We see the great potential in providing direct doctor-patient communication by using the latest achievements of human technologies. We could see the occurrence of these trends in the early days of the pandemic. Many people were terminally ill before the Covid-19 destroyed the old reality. Having direct communication with doctors was (and still is) the question of life and death for these people. 

Software developers saw the rise of this problem and provided digital solutions. In the future, we will see mobile applications become customized for patients and combined with AI to enhance features like pill and dose reminders, checking blood pressure, heartbeat or other reminders, remote doctor appointments, and more.

Conclusion

Intelligent solutions powered by AI can assist in making better-educated decisions (automation with sophisticated analytics) on the one hand, and reliably detect anomalies (disease screening and diagnosis) on the other—and these are just two main areas where AI may be used. Administrative efficiency and fraud, waste, and abuse (FWA) are two others.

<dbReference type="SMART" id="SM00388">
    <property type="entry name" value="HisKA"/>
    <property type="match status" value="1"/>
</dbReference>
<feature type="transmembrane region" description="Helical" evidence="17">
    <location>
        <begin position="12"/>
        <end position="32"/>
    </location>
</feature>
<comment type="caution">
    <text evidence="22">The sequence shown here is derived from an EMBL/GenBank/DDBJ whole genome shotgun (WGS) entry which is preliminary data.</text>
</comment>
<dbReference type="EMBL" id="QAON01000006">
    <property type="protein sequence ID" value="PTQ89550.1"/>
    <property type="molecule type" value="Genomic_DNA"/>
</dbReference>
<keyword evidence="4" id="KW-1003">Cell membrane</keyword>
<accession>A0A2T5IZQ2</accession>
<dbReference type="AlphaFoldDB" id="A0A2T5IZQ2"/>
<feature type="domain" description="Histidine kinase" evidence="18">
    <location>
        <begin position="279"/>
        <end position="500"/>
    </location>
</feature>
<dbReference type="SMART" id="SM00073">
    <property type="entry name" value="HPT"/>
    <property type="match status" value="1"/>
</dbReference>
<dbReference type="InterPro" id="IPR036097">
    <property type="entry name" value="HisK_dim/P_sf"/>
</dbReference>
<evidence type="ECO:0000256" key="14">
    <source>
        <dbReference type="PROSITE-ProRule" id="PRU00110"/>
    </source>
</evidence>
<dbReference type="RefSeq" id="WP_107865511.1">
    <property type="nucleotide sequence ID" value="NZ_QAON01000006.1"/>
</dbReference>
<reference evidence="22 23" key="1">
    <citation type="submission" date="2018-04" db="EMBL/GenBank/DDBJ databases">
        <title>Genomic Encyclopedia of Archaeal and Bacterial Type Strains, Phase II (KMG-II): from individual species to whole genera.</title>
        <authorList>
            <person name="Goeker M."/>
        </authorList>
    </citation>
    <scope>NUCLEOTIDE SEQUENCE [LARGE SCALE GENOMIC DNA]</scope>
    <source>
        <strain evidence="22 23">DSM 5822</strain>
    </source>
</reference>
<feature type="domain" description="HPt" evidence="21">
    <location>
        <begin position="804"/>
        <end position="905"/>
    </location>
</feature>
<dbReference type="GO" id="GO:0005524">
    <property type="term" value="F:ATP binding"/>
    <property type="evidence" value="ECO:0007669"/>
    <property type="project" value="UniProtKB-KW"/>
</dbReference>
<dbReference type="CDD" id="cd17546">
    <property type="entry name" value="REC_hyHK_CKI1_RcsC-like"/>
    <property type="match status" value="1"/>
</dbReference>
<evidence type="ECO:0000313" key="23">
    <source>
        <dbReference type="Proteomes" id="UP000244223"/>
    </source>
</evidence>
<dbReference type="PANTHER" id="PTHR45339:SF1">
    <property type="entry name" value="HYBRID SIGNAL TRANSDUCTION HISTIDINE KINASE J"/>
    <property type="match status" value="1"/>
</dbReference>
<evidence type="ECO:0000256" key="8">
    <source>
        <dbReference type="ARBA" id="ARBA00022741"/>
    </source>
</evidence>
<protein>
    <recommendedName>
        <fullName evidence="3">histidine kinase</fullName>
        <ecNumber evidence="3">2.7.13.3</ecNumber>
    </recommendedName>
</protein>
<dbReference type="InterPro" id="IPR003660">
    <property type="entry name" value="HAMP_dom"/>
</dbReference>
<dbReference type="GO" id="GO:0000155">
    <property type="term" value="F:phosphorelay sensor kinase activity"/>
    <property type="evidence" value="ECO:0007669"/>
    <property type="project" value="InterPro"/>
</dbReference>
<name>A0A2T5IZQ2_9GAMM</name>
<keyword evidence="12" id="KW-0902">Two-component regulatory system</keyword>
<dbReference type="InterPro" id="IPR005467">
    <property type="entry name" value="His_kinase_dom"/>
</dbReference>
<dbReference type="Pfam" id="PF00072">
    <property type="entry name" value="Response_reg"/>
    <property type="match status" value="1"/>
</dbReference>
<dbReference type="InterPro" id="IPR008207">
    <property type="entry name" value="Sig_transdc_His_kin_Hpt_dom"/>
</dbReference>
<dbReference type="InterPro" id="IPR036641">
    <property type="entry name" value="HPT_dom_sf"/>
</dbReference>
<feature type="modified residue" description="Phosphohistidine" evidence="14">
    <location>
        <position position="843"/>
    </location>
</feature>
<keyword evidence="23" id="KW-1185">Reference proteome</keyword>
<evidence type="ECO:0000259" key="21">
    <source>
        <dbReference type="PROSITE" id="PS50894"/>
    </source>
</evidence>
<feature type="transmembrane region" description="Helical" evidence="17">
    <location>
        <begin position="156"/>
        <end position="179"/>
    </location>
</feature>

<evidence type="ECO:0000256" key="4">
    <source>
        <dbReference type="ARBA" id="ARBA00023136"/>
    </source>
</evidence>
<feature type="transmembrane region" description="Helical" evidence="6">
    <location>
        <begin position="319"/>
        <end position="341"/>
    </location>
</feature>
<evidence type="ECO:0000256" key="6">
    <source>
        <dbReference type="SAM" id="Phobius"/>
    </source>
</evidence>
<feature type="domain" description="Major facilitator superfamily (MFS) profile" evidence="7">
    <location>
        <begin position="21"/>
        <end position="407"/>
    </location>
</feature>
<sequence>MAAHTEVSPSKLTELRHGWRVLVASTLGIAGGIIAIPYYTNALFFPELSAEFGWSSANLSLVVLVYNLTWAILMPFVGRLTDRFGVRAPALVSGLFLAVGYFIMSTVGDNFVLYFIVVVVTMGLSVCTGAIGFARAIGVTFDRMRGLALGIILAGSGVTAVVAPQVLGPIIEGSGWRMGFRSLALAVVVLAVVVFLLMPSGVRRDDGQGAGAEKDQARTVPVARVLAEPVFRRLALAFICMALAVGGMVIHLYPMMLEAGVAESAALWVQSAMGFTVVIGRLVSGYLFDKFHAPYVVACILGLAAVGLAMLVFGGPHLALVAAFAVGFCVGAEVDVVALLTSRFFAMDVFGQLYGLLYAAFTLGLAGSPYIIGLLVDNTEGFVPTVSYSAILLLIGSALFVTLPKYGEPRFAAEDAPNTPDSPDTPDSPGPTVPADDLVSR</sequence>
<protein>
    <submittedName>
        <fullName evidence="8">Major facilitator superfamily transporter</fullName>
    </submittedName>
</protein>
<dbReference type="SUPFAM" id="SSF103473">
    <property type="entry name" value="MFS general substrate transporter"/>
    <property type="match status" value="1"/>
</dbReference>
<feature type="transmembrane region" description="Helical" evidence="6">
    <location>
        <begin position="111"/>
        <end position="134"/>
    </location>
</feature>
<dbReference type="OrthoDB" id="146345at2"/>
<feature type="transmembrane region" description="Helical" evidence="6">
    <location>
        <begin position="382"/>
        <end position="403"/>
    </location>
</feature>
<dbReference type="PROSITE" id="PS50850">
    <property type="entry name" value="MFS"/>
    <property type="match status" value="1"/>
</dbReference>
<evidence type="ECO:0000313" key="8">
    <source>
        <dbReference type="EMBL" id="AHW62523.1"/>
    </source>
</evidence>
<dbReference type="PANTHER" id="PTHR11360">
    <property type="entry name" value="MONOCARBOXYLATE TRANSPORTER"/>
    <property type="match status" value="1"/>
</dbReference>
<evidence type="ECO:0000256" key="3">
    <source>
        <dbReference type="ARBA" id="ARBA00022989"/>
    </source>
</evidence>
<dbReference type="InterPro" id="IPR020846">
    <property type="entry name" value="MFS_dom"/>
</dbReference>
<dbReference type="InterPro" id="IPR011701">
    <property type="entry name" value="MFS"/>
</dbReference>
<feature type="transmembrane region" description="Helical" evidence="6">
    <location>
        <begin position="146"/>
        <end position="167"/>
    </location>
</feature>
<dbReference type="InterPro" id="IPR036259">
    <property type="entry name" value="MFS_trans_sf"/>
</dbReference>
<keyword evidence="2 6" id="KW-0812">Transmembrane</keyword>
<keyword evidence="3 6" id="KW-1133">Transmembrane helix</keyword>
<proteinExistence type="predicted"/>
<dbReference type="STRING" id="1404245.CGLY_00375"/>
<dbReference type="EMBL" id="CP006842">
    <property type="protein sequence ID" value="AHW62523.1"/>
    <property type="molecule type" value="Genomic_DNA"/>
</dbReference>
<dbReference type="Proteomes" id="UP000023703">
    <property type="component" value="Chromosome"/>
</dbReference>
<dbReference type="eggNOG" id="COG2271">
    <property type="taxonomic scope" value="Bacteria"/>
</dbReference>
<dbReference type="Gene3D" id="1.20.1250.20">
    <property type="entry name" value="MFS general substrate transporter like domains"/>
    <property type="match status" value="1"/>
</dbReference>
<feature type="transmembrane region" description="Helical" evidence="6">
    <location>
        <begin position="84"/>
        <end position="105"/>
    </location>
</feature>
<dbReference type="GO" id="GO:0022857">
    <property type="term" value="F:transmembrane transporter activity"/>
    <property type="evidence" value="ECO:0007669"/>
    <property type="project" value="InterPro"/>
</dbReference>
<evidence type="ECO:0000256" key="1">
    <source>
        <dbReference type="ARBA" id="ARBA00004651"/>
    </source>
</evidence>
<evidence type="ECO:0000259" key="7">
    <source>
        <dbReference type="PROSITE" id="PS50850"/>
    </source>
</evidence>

AI and ML will reshape perceptions of wellness and healthcare in many ways. The ability of AI to self-learn and spot patterns in data that are difficult or sometimes impossible for humans to detect is extremely valuable.

In this article, we discussed the role of AI in healthcare and how it changed over the years. We recommend you check out this page to learn how to implement new AI elements into your business.